What Is Focus Stacking?


A big part of photography is coming up with creative ways to overcome the limits of the laws of physics. One of these techniques is focus stacking.

Even wide angle lenses at narrow apertures—a combination which gives you the broadest possible depth of field—can’t have both the extreme foreground and extreme background in sharp focus. You can come close, but if, say, there’s a cool shell right in front of you, and something else of interest in the distance, one or both of them is going to be a little bit blurry. Just look at this photo.

While it’s not bad, the shell is less sharp than I’d like while the castle on the island is in focus, or as much in focus as is possible with my setup.

Here’s a photo where I focused on the shell instead.

While it looks much the same at web resolution when you zoom in on the high res file, you can see the shell is in sharper focus—look at the rings around the shell as well as the small pebbles nearby to see it—while the castle on the island isn’t.

This is where focus stacking comes in. It’s a technique that combines multiple frames into a single composite image that has a depth of field that’s impossible to get in real life. Here, I’ve stacked the two photos above.

Look closer, and both the shell and castle are sharp.

Pretty awesome, right? Let’s look at how to do it. I’m going to demo this using Photoshop, but you should be able to replicate this technique in most good image editors.

When to Use Focus Stacking

Focus stacking is useful any time you want a depth of field in your images that you can’t get optically. The two main times this happens are when you’re shooting landscapes with something happening in both the foreground and the background, like in the example above, or when you’re doing macro photography. Most of the rest of the time, you won’t need to use focus stacking since your lenses and camera will give you enough depth of field.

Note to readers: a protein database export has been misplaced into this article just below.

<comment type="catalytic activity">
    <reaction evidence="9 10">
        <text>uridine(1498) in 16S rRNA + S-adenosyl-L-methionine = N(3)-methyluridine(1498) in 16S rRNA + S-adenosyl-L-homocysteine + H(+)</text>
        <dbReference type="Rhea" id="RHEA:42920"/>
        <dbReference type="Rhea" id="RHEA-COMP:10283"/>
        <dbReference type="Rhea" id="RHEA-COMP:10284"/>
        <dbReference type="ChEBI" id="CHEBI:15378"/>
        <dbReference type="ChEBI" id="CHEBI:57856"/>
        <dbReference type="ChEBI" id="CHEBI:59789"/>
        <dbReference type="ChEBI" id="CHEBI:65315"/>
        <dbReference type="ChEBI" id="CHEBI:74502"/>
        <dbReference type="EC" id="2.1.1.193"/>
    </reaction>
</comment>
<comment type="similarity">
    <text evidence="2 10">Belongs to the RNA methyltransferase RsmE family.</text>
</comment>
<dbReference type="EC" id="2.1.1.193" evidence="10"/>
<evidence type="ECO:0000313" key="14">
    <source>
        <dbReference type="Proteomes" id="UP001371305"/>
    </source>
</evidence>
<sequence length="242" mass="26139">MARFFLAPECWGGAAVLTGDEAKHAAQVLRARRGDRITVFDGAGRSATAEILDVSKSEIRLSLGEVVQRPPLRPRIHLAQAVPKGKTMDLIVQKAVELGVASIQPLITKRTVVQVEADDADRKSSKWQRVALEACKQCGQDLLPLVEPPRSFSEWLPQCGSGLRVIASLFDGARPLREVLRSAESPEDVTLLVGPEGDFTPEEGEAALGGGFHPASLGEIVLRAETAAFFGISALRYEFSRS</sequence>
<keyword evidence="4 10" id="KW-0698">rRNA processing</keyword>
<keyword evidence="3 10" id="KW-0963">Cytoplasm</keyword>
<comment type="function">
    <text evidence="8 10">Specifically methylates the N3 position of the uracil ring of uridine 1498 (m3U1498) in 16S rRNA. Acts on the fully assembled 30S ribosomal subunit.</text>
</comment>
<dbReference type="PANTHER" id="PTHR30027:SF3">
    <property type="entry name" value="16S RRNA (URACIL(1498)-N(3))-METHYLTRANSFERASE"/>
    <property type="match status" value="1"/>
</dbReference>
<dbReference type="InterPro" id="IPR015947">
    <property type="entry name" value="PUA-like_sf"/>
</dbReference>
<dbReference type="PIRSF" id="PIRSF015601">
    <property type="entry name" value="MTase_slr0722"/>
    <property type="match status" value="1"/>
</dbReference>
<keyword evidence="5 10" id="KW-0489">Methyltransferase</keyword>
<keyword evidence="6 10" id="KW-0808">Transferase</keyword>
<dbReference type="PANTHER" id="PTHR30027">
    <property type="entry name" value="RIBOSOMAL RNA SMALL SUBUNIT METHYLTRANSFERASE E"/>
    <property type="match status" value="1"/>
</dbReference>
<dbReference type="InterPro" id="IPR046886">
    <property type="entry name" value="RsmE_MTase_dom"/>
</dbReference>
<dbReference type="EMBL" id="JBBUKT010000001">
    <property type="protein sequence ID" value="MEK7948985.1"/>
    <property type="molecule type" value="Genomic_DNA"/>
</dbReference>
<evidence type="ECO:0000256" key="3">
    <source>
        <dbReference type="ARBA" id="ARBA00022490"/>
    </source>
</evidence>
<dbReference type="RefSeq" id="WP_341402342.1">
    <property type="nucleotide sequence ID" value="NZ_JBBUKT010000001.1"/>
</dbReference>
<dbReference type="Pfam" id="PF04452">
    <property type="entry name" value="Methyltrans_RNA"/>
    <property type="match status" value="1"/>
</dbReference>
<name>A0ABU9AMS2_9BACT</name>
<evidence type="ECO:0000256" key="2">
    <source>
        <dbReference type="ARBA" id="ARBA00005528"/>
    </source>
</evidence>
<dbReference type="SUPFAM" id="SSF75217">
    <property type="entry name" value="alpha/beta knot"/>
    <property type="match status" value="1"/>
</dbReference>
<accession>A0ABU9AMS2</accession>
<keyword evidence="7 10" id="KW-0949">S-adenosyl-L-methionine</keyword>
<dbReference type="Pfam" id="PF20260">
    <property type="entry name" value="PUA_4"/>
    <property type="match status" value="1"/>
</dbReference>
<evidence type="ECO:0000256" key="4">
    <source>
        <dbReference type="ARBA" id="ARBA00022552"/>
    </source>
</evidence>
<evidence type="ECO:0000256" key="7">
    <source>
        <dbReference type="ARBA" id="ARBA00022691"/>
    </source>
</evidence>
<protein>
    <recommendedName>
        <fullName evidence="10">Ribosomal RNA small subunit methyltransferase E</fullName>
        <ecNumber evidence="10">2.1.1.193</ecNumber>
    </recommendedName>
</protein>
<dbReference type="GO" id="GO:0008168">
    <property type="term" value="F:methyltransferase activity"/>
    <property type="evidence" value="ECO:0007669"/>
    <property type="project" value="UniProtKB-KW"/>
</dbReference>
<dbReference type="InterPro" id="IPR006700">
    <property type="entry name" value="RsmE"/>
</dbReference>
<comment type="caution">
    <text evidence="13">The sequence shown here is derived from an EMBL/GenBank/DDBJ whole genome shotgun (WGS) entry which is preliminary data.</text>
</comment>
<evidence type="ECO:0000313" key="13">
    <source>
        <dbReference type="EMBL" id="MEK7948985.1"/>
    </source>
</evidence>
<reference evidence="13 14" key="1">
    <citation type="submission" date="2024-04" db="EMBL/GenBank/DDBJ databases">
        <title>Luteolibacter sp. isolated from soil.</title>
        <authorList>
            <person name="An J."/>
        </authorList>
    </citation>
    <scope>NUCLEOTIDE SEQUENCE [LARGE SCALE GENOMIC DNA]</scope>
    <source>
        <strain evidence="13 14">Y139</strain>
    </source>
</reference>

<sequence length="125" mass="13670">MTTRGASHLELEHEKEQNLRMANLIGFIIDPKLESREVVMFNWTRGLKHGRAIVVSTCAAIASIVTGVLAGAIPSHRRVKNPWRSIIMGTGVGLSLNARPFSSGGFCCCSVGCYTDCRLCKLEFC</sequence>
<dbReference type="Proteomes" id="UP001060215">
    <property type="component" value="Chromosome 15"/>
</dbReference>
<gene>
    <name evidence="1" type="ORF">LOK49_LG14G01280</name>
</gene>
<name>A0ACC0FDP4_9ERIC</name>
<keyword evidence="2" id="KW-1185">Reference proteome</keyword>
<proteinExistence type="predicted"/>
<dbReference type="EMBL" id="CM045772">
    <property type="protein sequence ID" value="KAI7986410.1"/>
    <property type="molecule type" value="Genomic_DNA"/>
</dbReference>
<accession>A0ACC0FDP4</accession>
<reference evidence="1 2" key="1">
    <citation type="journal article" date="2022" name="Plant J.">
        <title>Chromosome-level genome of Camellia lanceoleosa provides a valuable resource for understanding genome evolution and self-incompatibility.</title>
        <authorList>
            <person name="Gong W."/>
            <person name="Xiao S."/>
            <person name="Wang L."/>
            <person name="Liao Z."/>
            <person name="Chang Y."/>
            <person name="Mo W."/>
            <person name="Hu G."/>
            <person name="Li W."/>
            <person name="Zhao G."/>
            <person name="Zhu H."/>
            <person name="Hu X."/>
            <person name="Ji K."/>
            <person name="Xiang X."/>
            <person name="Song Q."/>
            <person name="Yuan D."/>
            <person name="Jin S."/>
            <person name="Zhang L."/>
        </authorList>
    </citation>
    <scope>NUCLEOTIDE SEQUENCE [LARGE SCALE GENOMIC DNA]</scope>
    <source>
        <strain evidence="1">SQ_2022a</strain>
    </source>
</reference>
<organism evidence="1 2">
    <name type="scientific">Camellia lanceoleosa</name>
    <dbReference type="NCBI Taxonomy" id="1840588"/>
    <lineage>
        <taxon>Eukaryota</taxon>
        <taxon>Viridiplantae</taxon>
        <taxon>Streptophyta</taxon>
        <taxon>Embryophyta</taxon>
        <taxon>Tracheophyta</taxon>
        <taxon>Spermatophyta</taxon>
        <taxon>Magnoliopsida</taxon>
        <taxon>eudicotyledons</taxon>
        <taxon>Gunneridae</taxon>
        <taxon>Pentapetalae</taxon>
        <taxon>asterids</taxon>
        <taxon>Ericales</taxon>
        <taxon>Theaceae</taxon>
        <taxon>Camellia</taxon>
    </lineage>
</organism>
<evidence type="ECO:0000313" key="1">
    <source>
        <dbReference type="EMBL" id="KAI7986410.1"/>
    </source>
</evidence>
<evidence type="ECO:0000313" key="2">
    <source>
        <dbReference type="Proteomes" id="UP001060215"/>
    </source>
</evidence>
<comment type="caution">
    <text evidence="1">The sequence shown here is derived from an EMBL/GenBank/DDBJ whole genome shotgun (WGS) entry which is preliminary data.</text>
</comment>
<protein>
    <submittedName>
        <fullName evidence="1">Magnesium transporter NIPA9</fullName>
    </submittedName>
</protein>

Shooting for Focus Stacking

Focus stacking starts with the camera. Get things wrong here, and no amount of Photoshop work will save your shot.

Start by working through your normal process, dialing in on the correct exposure settings. At some point, you’ll realize that to get everything in focus you’ll need to use focus stacking.

Once you’ve settled on your final composition, lock your camera down on a stable tripod and switch to manual exposure. You want there to be as little variation between the two shots as possible.

RELATED: How to Manually Focus Your DSLR or Mirrorless Camera

Next, switch your lens to manual focus mode. This is one of those situations where you’re going to get the best results doing things by hand. Turn on the live view screen and zoom in to the maximum—it’s normally 10x—on the foreground. Twist the focus ring until it looks as sharp as possible and then take your first shot.

Next, use the live view screen to zoom in on whatever is in the background. Again, adjust your focus until it’s sharp and take your shot.

Two frames are normally enough, but if you’re working with wider apertures or just want to be sure, you can take a third frame and focus somewhere in the mid-ground.

Focus Stacking Images in Post

If you do a lot of focus stacking or want to blend a dozen frames to get perfect macro shots, you should check out dedicated focus stacking software like Helicon. It’s designed to work in extreme situations. On the other hand, if you’re looking to extend the depth of field in your landscape shots, then you’ll probably be fine with whatever image editor you already use. I’m going to show it with Photoshop. To follow along, you’ll need to be familiar with how layer masks work. If you’re not, check out our full guide to layers and layer masks before continuing.

RELATED: What Are Layers and Masks in Photoshop?

Open all the frames you want to blend in a single document. To do that in Photoshop, go to File > Scripts > Load Files Into Stack. Click “Browse” and select the files. Select the “Attempt to Automatically Align Source Images” checkbox—that will fix any small tripod wobble—and then click “OK.”

Since the differences between the two images are probably quite subtle, I recommend zooming in to 100% and then renaming your layers to make it easy for you to remember which one is focused where. I like to put the layer where the background objects are in focus on top, but it doesn’t make too much difference.

Select the top layer and go to Layer > Layer Mask > Reveal All.

Select the Brush tool (the keyboard shortcut is B) and make sure you have a nice, big, soft brush.

Select the mask and start painting with black over the areas of the frame that are slightly out of focus. I’ve turned off the bottom layer to give you an idea of where I’m masking.

Zoom in, swap back and forth between the layers, and mask things so that everything transitions between the two frames nicely. If you need to, you can use more advanced selection tools.

Once you’re done, you should have seamlessly blended the two frames into a single image with an extended depth of field.


Focus stacking probably isn’t something you’ll need to use a lot, but it’s a handy technique to know. Just make sure to get things right on location.



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